• Educational/training Institutional policy on AI and Data-driven Journalism, attitudes and norms.
  • Industry and Education synergies and partnerships (i.e. internships)

You are welcome to suggest relevant themes not mentioned here.

Important dates:

Abstract submission:                30th March 2022 (extended to 15th April)

Response from Editor:              17th April 2022

Full paper submission:              30th August 2022

We are aiming to be published by May-June 2023.

Important information

Abstract must be 200 words submitted along with 100-word bio.

Full chapters 6000-7000 words.

Strictly follow Emerald Publishers style guide (i.e. APA 6th edition).

Submissions and inquiries:

A brief about the Editor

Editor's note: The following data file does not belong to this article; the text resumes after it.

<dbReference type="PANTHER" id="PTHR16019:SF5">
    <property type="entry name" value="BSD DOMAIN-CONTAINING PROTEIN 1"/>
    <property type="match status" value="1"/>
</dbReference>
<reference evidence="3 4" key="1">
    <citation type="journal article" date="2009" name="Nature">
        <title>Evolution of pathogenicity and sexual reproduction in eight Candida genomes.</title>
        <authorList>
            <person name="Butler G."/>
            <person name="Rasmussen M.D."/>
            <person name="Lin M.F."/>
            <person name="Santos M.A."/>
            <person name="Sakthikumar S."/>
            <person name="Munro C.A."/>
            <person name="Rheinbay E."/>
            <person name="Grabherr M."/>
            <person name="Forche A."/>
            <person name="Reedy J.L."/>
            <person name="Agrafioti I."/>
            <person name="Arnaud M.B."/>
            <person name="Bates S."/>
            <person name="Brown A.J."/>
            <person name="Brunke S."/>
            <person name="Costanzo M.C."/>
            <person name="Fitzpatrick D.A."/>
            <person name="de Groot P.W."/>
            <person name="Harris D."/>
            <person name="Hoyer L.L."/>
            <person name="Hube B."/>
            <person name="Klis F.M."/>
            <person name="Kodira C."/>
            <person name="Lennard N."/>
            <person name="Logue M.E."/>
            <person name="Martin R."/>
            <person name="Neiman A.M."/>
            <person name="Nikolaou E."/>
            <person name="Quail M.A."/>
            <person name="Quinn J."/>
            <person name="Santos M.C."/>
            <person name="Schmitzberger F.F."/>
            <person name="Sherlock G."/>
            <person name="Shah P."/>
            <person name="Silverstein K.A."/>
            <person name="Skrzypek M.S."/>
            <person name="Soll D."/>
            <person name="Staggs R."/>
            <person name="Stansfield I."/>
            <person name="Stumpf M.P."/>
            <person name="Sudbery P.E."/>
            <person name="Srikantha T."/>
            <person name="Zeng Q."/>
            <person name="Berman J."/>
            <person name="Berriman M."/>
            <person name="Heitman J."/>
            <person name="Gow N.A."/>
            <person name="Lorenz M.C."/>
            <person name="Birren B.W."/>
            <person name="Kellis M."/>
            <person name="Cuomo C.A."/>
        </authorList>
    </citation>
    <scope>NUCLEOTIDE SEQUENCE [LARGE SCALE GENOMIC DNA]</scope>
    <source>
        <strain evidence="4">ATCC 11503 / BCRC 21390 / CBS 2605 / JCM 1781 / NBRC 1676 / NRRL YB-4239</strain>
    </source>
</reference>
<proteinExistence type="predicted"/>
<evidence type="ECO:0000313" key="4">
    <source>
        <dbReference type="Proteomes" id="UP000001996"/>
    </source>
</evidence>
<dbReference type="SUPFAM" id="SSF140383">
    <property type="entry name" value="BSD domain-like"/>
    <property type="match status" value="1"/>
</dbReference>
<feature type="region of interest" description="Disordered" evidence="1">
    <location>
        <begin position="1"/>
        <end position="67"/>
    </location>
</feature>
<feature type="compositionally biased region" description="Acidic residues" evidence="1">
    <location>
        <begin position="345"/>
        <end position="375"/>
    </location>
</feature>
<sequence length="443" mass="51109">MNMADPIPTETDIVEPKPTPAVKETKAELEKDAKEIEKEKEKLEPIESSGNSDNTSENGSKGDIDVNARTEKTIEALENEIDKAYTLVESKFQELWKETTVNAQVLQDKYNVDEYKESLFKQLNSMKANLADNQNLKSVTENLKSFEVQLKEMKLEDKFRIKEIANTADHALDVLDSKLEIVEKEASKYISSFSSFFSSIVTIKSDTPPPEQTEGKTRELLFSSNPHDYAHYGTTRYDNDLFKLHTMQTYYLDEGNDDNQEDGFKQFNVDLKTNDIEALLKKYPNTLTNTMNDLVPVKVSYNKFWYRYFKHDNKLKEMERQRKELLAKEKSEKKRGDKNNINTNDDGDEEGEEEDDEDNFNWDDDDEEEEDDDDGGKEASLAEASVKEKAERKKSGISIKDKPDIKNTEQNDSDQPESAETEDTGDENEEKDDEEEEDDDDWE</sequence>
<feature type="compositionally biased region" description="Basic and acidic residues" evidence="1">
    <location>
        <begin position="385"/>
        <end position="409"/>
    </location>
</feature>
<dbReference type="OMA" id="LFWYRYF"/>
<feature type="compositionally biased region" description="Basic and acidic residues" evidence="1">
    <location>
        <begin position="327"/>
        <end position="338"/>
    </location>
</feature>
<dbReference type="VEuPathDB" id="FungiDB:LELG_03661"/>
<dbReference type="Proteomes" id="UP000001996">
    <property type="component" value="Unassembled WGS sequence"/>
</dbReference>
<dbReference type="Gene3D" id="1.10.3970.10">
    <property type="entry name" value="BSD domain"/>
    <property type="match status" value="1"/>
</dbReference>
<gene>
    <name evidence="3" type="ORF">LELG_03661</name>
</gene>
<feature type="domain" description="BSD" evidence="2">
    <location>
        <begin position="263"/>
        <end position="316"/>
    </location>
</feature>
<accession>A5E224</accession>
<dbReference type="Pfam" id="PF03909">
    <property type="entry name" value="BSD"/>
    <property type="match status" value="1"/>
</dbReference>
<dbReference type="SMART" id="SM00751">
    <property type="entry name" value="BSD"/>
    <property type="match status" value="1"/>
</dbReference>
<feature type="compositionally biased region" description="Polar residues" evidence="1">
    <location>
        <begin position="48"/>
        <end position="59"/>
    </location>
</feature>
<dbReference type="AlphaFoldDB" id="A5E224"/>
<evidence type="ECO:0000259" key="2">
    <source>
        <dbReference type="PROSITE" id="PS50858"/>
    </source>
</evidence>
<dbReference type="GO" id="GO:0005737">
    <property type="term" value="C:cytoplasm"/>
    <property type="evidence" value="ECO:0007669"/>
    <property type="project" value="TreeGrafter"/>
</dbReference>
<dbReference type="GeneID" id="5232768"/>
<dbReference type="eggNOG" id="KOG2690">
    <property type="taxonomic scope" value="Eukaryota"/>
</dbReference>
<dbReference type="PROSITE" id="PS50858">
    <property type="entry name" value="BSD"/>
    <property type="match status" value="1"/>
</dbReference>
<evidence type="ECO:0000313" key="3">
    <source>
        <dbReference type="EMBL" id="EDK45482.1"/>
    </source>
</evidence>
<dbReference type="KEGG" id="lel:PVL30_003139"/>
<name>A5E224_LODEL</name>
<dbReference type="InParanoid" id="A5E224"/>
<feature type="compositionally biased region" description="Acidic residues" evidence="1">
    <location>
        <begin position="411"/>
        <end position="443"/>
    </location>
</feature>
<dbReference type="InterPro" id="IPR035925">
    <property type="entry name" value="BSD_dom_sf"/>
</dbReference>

Carol Azungi Dralega (PhD) is an Associate Professor and head of research on the Global Journalism program – Department of Journalism, Media and Communication, NLA University College, Norway. Dralega has prior experience as a sub-editor and reporter at the New Vision Corporation and the Monitor Publication, Uganda’s leading dailies. In 2019 she was editor and mentor for the Youth Newsroom (Youth Times) at the World Press Freedom Day celebrations at the African Union headquarters in Addis Ababa, Ethiopia. She is involved in several research projects including: Violence-inducing Behaviour Prevention in Social-Cyber Space of Local Communities funded by the Norwegian Research Council (2022-26). Preparing Media Practitioners for a Resilient Media in Eastern Africa, Funded by the Norwegian Development Agency (2021-2026). Beyond the gender paradox: Women’s careers in technology-driven research and innovation in and outside of academe, funded by NORDFORSK (2017-2022). Building capacity for a changing media environment in Uganda funded by the Norwegian Development Agency (2014-2021). Dralega has co-edited two books: Dralega, C. A and Napakol A. (2022) Health Crises and media discourses in Sub-Saharan Africa. Springer Nature and Dralega, C. A and Napakol A. (Forthcoming 2022) Covid 19 and the media in Sub-Saharan Africa: Media Viability, Framing and Strategic Crisis Communication. Emerald Publishers. These are among several other research projects and publications.